Sunday, September 19, 2010

Getting Started with NServiceBus Part 5: MVC Music Store Basic Pub/Sub

To recap, thus far we've implemented a basic Command/Query Segregation pattern in the ASP.NET MVC Music Store application.  This has decoupled us from the UI for performing important operations which include allowing users to shop and place orders.

Now we are going to expand upon our application to provide the facility to ship products.  The way we'll do this is by publishing a message when an Order has been accepted.  Publishing a message is fundamentally different than sending a message.  When you publish a message it is intended to be received by multiple parties.  Also you must be aware that there can only be one logical Publisher.  If you have multiple Publishers publishing the same message, then the system does not know who to listen to.  In our example we'll initially only have one Subscriber, the Shipping service.  The Shipping service will handle updating inventory and creating shipping notes for the shipping department.  In future installments we'll add more Subscribers to our Order Accepted message.

To get started we have to enhance our data model a bit so we have some place to store our inventory and our shipping notes.  I found the hard way that it is significantly easier to update the database and then the model when using the Entity Framework.  That being said, we'll add the new tables to the database and then update the model:
We start with our table of inventory positions, which tells us how much of the product we have on hand and how much we need to order.  When an order comes in, we'll check this table to see if we have the product, and if we do we'll add that to the Shipped Quantity on our shipping note.  If we don't have the product, we'll put it on back order on our note.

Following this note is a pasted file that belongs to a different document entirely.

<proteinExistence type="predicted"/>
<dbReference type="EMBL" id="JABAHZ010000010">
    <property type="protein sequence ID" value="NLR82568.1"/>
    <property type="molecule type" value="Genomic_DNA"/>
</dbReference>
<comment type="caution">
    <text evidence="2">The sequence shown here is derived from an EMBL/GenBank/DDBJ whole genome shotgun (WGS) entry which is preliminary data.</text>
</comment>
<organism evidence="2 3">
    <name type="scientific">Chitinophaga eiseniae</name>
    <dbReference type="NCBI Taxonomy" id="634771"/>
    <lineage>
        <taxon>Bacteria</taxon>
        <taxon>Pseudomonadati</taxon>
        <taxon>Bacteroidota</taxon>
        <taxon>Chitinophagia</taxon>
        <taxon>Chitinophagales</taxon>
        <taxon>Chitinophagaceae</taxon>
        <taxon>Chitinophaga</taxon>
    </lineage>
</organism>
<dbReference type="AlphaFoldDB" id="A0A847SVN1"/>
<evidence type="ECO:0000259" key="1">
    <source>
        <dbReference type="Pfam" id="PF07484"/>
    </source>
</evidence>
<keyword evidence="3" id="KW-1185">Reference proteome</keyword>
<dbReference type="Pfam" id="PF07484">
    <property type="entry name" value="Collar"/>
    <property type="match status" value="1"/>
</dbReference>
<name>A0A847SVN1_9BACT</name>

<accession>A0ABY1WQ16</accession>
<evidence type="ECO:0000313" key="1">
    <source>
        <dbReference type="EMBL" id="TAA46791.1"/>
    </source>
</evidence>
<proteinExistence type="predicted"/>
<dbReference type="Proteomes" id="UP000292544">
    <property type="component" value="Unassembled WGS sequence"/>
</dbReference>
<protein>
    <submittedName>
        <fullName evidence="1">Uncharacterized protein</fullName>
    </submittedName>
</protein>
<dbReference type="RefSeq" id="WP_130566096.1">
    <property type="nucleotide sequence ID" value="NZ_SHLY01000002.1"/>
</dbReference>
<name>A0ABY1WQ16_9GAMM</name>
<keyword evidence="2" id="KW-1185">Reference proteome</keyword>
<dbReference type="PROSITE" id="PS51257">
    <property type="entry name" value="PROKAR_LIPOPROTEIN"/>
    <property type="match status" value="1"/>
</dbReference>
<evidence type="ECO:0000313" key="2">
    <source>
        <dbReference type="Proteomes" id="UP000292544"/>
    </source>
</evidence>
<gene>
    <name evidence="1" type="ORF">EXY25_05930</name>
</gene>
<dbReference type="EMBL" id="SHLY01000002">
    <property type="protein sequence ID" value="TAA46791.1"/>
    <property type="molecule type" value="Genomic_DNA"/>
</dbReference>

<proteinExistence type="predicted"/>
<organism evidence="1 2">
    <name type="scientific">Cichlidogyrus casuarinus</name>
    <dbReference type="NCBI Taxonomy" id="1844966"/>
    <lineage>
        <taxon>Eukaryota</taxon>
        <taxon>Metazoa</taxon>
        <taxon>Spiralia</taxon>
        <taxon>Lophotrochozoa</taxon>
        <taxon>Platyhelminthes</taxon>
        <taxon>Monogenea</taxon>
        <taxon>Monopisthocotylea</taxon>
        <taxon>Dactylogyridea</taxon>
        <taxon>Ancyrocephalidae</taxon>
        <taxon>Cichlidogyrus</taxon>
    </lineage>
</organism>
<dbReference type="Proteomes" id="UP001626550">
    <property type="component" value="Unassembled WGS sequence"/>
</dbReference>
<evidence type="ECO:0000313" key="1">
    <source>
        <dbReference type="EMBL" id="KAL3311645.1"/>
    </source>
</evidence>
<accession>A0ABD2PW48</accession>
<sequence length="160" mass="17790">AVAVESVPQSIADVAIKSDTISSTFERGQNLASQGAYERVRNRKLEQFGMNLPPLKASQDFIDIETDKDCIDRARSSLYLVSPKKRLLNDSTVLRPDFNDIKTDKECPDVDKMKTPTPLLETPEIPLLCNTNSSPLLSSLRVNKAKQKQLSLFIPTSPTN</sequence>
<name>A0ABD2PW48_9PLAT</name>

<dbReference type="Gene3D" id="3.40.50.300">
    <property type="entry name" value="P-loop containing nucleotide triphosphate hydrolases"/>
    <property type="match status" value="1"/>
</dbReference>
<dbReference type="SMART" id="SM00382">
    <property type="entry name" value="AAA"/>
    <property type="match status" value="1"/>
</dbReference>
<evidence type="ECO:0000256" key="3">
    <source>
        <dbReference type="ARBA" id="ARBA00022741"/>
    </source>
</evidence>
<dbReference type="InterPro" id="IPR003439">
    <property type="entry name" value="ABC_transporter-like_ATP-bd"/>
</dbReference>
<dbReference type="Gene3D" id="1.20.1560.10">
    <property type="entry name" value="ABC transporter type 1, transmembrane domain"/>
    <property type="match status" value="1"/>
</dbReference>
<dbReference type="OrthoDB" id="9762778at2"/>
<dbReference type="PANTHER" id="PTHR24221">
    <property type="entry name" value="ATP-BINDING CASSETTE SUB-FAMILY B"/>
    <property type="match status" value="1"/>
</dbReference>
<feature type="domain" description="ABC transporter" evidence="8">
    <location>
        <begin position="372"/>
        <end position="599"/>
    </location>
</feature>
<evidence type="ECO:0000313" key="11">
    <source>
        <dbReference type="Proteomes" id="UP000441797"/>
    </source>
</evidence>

The first thing we need to do is modify our Music Store command handler to become a Publisher.  This is a change to our EndpointConfig.cs which previously was configured AsA_Server.  We'll change this to be configured AsA_Publisher.  So what does this do for us?  First and foremost it tells the endpoint to expect to receive not only the messages we've defined, but also subscription messages.  When a Subscriber starts up, it will put a subscription message into the Publishers input queue, the SAME queue it is currently handling commands upon.  The AsA_Publisher configuration also configures NSB to handle things like how to store the subscription messages.  For the Lite profile, subscriptions are held in memory, for Integration the messages are stored in a queue, and for Production the messages are stored in a database(leveraging NHibernate). Below is our small tweak to the endpoint configuration:
public class EndpointConfig : IConfigureThisEndpoint, AsA_Server
The next thing we need to do is actually publish the message. To accomplish this, we'll modify the PlaceOrderHandler to publish a message after it has successfully saved the order. The message we'll publish is the IOrderAcceptedEvent message:
public interface IOrderAcceptedEvent : IEvent
        Int32 OrderId { get; set; }
This message has been added to our public schema project(Messages.csproj). All we pass along here is the order id. We can look up the Order on the other side when we go to ship the product, so there is no need to publish the entire Order. There may be a reason to publish the entire order in the future, especially if there exists components that don't have a way to query for Orders. Note that I'm using the naming convention of provided an "Event" suffix. This is so that I can easily know what is an Event versus what is a Command(namespacing would also do).

Now we have a message to publish, we can update our IPlaceOrderHandler. The first thing we need to do is add a public property of type IBus so that NSB will inject a reference to the bus into our handler. After we have the reference, at the end of the handler we call Bus.Publish and provide an instance of the message using an Action:
public class IPlaceOrderHandler : IHandleMessages<IPlaceOrderCommand>